If you are divorced and have a child with your ex-spouse, you are legally obligated to financially support that child, whether you are involved in their life or not. So, does the amount of child support given or received have any effect on filing your tax returns?
Child support payments usually come from the noncustodial parent. This money is to help with everyday costs associated with raising a child, including helping with housing, groceries, education, and any other necessities the child may require. Even though the noncustodial parent is the one sending the support check, that person cannot tell the custodial parent how to spend the money. A new tax law, beginning in January 2019, states that the custodial parent does not have to claim child support as income and the noncustodial parent cannot claim child or spousal support as a deduction for tax purposes.
Which Parent Can Claim Their Child as a Dependent?
Raising a child is expensive so the IRS allows a tax credit when claiming the child as a dependent. It is clear when the parents are living together and married; however, when the child only lives with one parent but the other parent is still providing the support, it gets confusing as to who gets to claim the child as a dependent on tax returns.
The IRS rules for claiming a child as a dependent by a parent are as follows:
- The child must have lived with you for the last half of the tax year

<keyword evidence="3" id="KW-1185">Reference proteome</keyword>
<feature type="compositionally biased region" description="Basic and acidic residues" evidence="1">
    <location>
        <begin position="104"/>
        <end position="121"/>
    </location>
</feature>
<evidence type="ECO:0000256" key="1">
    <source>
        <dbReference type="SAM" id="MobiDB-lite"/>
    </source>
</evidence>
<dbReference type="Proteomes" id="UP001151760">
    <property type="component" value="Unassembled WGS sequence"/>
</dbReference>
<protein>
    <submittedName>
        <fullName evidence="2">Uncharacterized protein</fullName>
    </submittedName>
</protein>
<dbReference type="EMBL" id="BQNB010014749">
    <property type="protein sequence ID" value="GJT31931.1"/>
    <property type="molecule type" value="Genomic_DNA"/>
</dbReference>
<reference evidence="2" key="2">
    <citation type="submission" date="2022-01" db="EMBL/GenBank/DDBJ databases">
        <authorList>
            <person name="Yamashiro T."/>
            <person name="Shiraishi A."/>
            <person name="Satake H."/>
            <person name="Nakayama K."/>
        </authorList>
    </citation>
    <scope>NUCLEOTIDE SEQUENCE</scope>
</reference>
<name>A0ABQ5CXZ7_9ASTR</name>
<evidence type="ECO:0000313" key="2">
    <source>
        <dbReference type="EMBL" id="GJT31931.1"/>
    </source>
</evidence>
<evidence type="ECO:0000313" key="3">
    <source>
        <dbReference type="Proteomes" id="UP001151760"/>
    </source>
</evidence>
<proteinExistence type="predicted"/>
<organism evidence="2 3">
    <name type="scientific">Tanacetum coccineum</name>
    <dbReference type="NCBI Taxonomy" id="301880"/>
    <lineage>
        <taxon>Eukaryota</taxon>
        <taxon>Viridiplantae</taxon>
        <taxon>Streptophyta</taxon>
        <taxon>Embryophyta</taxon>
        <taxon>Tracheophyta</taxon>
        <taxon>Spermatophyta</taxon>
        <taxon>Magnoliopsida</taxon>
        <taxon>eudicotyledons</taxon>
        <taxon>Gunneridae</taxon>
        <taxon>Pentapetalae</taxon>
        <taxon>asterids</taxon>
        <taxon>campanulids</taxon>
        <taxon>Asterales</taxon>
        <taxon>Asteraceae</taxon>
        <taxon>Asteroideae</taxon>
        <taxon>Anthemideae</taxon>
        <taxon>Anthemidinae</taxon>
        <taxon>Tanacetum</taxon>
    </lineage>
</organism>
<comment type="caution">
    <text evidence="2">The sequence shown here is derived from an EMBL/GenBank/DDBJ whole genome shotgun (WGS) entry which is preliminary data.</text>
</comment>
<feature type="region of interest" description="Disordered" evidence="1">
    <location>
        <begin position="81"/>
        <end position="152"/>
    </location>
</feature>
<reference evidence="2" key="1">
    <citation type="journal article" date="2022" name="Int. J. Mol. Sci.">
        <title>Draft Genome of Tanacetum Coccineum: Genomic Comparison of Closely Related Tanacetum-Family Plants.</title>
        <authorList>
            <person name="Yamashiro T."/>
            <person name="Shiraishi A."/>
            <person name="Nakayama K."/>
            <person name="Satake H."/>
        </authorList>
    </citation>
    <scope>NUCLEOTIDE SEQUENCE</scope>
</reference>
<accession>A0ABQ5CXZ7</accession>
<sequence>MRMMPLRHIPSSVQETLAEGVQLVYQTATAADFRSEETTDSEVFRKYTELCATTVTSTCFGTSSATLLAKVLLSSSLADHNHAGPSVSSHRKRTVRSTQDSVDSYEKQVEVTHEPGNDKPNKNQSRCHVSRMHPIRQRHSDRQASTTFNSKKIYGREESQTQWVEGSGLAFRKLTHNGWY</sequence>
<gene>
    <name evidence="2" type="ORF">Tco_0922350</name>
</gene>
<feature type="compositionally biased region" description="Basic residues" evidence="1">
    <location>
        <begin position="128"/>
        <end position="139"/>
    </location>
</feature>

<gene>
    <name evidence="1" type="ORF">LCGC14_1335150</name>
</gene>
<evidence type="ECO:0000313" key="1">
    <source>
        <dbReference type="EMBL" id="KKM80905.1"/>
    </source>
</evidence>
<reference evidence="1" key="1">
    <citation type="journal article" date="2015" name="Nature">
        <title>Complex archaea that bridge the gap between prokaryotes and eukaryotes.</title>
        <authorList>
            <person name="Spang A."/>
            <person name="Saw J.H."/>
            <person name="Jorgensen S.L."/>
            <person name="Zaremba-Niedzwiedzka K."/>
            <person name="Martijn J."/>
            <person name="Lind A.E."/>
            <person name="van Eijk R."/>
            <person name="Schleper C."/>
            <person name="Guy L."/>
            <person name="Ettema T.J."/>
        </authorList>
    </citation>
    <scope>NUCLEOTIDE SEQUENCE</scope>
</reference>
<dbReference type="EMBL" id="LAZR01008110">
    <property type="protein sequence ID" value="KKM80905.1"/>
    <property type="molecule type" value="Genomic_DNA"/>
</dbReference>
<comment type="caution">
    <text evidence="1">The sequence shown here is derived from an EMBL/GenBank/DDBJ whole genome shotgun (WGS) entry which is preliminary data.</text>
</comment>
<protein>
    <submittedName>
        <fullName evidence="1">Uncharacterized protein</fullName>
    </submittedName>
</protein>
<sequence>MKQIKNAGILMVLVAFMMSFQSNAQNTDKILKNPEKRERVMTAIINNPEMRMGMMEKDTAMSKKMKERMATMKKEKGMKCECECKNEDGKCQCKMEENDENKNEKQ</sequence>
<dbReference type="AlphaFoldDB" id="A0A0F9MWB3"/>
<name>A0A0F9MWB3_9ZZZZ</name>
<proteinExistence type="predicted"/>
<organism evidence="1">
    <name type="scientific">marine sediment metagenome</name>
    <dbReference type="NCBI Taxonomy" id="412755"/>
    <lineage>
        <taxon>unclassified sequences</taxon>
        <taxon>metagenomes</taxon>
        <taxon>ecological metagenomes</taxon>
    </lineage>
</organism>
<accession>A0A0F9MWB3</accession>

- The child must be under 17 years of age at the end of the tax year
- The parent claiming the deduction must provide at least fifty percent of the financial support for the child
Noncustodial parents have a hard time claiming the deduction if the child lives with the other parent for most of the year, even though the noncustodial parent provides financial support for the child. This issue is usually addressed with a court order during the divorce, stating which parent, if not both, can take the deduction. Usually, when both parents are providing support, the parents will alternate claiming the deduction, each taking an alternate year. If the noncustodial parent is claiming the dependent as a tax deduction, the IRS requires a release form to be signed by the custodial parent and attached to the noncustodial parent’s tax return.
Parents Unmarried or Still Living Together
If the parents were never married or lived together in the same home for the last half of the tax year, the parent who provided more than half of the support for the child can claim the deduction as a dependent.
Are There Any Other Child-Related Expenses that Can Be Deducted?
There are IRS deductions available for healthcare, college, and childcare expenses if the financial requirements are met. The deductions will only cover a portion of the expenses.
Delinquent Child Support Payments
The IRS will take money from a parent’s tax refund and pass it along to the agency that handles child support payments if that parent has fallen behind in paying support. An experienced family law attorney, like a child support lawyer in Arlington, TX, can answer any questions about tax issues relating to child support.
Thanks to Brandy Austin Law Firm, PLLC for their insight into whether or not child support is tax deductible.